Criminal Justice

Murder convictions were based on outdated arson science, prosecutors say

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Prosecutors in the Brooklyn District Attorney’s office will ask a judge today to overturn the arson and felony murder convictions of three men convicted in a 1981 fire that killed a woman and her five children.

Mark Hale, chief of the Conviction Review Unit, tells the New York Times that arson science has changed since the conviction of William Vasquez, Amaury Villalobos and Raymond Mora. “There’s no way that anybody could testify now that it was an accelerant-driven arson fire,” Hale said.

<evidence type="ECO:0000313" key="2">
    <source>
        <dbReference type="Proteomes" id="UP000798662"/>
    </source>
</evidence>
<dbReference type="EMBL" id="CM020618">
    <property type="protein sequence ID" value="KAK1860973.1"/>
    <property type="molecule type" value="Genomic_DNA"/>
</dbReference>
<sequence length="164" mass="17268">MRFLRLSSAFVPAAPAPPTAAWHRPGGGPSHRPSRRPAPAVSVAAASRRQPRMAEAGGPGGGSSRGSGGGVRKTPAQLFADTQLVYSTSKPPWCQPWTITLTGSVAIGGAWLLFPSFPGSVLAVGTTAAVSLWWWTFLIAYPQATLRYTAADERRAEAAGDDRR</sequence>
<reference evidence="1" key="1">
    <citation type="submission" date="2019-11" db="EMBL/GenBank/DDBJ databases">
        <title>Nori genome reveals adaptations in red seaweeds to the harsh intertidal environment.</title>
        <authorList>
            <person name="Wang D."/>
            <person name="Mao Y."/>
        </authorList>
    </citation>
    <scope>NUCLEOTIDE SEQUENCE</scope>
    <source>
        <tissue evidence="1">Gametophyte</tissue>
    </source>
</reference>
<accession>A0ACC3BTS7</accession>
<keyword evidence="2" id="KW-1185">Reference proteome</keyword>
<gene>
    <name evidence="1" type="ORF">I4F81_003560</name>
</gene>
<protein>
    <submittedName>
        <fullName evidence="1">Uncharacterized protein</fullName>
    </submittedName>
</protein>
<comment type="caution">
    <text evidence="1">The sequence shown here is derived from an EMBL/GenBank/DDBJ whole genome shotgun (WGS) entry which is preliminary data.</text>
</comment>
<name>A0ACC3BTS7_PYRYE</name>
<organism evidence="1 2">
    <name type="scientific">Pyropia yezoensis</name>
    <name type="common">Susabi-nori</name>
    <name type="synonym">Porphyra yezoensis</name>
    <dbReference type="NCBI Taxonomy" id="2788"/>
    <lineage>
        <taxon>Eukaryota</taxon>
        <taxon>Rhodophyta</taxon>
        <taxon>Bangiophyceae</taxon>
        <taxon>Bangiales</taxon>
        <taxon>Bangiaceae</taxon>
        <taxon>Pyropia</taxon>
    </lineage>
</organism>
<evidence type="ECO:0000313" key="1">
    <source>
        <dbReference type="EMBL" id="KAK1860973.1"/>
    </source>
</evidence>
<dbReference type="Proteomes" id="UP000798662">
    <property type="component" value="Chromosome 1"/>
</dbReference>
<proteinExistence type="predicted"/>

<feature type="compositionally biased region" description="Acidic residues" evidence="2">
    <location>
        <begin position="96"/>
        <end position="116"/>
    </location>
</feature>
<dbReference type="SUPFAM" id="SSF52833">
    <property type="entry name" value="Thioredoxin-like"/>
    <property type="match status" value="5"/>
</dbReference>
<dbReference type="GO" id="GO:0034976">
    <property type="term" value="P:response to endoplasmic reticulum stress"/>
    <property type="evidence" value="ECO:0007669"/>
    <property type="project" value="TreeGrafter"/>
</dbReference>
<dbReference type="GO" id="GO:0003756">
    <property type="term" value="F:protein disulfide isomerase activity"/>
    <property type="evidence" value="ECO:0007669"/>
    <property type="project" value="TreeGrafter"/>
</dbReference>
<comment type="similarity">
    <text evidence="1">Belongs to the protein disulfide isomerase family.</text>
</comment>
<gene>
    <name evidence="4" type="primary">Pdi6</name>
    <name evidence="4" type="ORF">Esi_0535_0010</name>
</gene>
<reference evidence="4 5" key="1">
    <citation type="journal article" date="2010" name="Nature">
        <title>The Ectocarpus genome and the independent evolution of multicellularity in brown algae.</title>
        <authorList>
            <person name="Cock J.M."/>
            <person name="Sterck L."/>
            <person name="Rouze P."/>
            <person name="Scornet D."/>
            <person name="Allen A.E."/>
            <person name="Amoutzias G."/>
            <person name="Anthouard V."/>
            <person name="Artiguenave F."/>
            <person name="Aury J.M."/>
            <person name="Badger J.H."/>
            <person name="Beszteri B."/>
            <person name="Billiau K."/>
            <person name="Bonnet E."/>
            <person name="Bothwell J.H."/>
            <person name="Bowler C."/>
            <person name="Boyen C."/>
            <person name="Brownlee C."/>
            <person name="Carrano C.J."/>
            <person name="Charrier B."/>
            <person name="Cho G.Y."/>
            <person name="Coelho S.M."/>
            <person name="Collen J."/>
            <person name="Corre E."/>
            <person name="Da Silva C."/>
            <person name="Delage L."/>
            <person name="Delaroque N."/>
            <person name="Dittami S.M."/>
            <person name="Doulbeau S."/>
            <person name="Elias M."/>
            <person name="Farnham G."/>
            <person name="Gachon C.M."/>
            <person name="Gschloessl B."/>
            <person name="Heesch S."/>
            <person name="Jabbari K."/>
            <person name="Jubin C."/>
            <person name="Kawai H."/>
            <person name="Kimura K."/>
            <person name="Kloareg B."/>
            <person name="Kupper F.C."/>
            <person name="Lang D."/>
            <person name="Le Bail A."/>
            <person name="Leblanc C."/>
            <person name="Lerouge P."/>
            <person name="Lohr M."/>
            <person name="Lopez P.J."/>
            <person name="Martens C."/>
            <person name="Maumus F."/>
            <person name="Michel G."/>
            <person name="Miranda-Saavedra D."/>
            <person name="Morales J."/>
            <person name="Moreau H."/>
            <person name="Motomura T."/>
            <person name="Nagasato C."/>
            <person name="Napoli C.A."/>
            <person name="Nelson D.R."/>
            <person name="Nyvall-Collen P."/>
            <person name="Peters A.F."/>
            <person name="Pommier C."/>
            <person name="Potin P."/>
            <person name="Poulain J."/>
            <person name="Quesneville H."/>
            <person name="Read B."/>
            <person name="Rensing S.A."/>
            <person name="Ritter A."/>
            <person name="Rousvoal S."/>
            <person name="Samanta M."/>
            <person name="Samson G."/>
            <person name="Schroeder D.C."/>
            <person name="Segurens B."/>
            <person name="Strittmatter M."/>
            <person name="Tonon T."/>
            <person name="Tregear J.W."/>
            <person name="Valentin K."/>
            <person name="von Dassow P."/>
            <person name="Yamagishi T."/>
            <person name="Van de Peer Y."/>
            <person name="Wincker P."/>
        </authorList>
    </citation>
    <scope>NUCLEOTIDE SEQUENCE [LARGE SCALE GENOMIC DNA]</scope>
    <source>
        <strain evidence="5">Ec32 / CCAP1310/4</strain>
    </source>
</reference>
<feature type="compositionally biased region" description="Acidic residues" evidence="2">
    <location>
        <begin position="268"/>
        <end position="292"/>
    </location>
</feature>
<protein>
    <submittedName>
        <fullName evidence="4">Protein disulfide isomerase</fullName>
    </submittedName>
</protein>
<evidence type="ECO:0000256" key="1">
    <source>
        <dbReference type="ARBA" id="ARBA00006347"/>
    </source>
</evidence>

In a statement, prosecutors said they have concluded the men were wrongfully convicted based on “weak circumstantial evidence, outdated science and the testimony of a single, wholly unreliable witness who recanted before her death.”

Villalobos and Vasquez were paroled in 2012. Mora died in prison in 1989.

Related article:

ABA Journal: “Long-held beliefs about arson science have been debunked after decades of misuse”

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